6. Remove Time Suckers
In addition to outsourcing tasks that don’t scale, consider eliminating tasks altogether that take up too much time. For example, if you notice that you can’t focus for long stretches, you might add a social website blocker to prevent you from wasting time during the day. So no more Twitter checks while you’re working on important tasks. If most of your emails are requests for backlinks, you might choose to limit email checks to once a week instead of daily. If your employees all use an instant chat to communicate, consider removing it and resorting back to email or video chats as they may encourage more procrastination than productivity. A scaling business should encourage people to use their time well while working to ensure high performance. If the daily commute to the office eats up time, consider encouraging employees to work from home to get more work done efficiently. Also, if you have multiple employees, consider having a no gossiping, complaining, or politics rule to remove petty arguments from the workplace that distract people from your company mission.
7. Invest in Talent
A scaling business will require a bigger team. That doesn’t mean blowing all your money on hiring. Be sure to hire slowly. Instead of trying to hire multiple people, focus on hiring a couple of really talented people to help you out. It’s also totally okay to start with freelancers to keep your business costs low. A freelancer is generally more affordable than a full-time employee. In the event that the business isn’t performing as well one year, it’s easier to change freelancers than it is to fire full-time staff. Many new entrepreneurs want to feel like they own a big business and hire too many people too quickly which can be detrimental long-term. Instead of rushing to the finish line, aim to build a business that’s as profitable as possible. It’s a much lower and financially successful business to aspire to. Ultimately, a scaling business can’t happen without huge profits. So don’t grow your team too big, invest in finding the most talented people possible.
8. Make Big Improvements to Your Business
When was the last time you invested in your funnel? Or the last time to did a product quality check? Do you regularly add new features to your website to make the experience more pleasant for your customers? A scaling business is one that’s regularly invested in. As your business grows, you’ll not only want to reinvest profits to generate more sales but also to create a better product. If you’re in the SaaS industry, you’ll want to make better tweaks and additions to your products so that more people will want to use it and to lower churn rates. If you’re in the ecommece space, you’ll want to invest in your own epic product photography, improved features to help better convert on your website, and ordering product samples to ensure that customers are getting the good stuff. In the beginning, your focus is just to get enough sales to go beyond breaking even. But a scaling business needs to innovate its product line, website, and funnels to ensure that customers become hooked on the brand for years to come.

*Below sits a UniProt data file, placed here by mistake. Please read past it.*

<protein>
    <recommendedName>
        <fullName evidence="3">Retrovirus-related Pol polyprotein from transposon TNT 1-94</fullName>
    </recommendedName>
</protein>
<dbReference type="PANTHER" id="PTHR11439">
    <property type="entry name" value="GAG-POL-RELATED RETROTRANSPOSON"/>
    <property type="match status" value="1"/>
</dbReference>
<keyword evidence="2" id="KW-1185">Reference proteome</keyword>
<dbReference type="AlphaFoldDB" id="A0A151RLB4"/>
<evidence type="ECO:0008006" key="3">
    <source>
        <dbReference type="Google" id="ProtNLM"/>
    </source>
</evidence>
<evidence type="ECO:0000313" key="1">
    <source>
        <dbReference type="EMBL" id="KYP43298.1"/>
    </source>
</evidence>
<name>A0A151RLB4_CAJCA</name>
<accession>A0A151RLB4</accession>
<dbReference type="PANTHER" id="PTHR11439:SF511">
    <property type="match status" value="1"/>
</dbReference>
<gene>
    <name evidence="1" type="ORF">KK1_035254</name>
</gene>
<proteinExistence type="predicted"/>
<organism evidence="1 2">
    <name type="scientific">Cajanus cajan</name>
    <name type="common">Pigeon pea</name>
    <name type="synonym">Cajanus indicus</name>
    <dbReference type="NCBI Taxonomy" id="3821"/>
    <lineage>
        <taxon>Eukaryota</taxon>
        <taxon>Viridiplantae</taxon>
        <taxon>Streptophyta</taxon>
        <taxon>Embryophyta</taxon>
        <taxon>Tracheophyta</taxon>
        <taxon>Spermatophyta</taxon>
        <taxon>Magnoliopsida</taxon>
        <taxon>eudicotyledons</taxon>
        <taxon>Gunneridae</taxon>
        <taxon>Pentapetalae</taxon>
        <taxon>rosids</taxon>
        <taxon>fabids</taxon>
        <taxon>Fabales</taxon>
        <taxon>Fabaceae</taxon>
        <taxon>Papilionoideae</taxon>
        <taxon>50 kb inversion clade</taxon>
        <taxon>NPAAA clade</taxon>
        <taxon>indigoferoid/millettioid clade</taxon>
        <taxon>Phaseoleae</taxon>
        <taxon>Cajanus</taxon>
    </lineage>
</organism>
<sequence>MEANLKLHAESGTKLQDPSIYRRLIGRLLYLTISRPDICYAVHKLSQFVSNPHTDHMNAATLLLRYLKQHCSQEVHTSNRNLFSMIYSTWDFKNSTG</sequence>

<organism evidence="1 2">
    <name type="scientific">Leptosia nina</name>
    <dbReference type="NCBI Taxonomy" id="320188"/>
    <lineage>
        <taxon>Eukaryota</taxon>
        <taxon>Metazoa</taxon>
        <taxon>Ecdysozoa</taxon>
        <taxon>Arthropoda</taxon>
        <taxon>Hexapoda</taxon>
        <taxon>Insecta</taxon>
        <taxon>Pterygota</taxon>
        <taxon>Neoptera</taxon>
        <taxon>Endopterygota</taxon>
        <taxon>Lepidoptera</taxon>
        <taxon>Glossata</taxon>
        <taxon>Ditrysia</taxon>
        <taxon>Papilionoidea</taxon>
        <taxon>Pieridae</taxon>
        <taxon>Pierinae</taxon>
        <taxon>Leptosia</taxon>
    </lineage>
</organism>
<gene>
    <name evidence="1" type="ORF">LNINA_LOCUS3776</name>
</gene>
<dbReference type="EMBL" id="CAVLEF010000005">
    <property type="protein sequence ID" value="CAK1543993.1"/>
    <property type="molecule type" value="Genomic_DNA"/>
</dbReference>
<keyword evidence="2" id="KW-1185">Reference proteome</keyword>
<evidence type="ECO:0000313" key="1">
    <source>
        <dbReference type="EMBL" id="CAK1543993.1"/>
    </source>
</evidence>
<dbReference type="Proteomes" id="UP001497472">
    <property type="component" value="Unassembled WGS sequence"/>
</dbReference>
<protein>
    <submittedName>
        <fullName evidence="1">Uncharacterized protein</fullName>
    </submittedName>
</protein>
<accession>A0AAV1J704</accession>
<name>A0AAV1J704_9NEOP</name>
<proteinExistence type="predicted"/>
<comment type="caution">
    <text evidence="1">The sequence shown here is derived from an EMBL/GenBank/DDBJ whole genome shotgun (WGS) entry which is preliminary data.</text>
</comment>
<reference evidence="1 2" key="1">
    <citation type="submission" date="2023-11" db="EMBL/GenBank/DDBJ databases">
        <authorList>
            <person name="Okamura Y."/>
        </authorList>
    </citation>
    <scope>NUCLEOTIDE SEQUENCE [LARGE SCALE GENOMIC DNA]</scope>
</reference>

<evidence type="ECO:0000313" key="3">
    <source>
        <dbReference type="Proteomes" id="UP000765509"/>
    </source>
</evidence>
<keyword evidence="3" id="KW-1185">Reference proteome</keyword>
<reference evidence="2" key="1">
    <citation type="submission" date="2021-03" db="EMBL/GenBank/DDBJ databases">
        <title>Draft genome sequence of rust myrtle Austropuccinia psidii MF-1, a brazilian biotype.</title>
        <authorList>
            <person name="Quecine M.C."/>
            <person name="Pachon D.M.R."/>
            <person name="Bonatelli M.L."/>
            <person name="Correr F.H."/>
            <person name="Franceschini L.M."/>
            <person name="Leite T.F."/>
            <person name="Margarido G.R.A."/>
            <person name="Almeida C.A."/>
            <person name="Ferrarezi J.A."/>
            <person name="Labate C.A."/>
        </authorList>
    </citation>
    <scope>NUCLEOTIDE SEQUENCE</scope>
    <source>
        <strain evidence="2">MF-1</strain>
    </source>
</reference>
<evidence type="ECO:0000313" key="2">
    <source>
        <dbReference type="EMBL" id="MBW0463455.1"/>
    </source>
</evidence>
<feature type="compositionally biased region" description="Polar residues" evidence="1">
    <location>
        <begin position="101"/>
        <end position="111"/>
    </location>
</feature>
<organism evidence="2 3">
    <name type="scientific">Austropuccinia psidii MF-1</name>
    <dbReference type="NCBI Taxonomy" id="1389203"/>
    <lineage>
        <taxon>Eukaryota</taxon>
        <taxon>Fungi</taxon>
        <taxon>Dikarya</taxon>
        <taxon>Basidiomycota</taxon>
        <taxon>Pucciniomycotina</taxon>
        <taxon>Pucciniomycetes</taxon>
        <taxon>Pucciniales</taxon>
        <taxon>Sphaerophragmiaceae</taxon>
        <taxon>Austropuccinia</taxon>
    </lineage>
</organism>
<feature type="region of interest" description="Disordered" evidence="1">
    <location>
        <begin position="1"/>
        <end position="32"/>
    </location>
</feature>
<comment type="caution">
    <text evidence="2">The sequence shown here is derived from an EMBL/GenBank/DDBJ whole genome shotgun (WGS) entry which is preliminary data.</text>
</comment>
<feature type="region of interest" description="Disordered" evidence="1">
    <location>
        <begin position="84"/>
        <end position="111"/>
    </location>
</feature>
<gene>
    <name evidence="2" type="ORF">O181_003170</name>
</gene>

9. Focus on Long-term Social Platforms
A post on Twitter lasts, on average, about 10 minutes. On Facebook, about five hours. But on Pinterest, at least four months. Pins I created over a year and a half ago are still my most viral pins. The lifetime of a pin on Pinterest is recurring and lasting– especially, if there’s search volume for that keyword in question. Rather than investing time to create countless tweets hoping to get a couple of dozen of clicks, focus on the social platforms that give back way more than you put into it. YouTube is another great social platform that also lasts a really long time. What do Pinterest and YouTube have in common? They’re both search-based social platforms. Since people are constantly searching for popular keywords on social, the recurring traffic can last a really long time. So, instead of following the herds and promoting your business on Instagram, TikTok, or Facebook, aim to promote your business on platforms like Pinterest and YouTube and you’ll really start to see some traction.
10. Consider B2B sales
One of the best ways to scale a business is to focus on B2B sales instead of B2C. A business can afford to buy a lot more than a single customer. For instance, if you sell a subscription to your app, if you focus on promoting your app to other businesses, you can sell a corporate subscription, which can generate thousands or even hundreds of thousands of dollars. Or if you’re in the ecommerce space, you can choose to wholesale your products to other businesses who sell higher levels of volume. You’re selling yourself and your business short if you only focus on a B2C market. Find ways to sell your products to other businesses so you can scale much more quickly.
11. Keep Costs Lean
We’ve hinted at it a bit already, but a scaling business is all about keeping costs lean. Avoid trying to look like a business owner to friends and family. No, you don’t need an office to be legit. No, you don’t need a team of 50 in your first year. There’s no one to impress. Aim to build a sustainable, growing business in the most cost-effective way possible. That might mean working in your home office with a team of freelancers. In the beginning, you might spend more time working on your business making you more of an employee than an owner. Remember, that the upfront work in the beginning of your business can help you keep costs low until you become profitable.
A scaling business is all about keeping costs low and expanding your reach. By investing in marketing strategies and social platforms that scale well, such as blogging or creating YouTube videos, you’ll be more likely to scale over the years as your business grows. Automating aspects of your business will help you run a lean business that doesn’t require as much hands on help. But when it comes to hiring, you’ll want to focus on outsourcing tasks that don’t scale well like customer service. And don’t forget to build a delightful business so people want to keep coming back for years to come.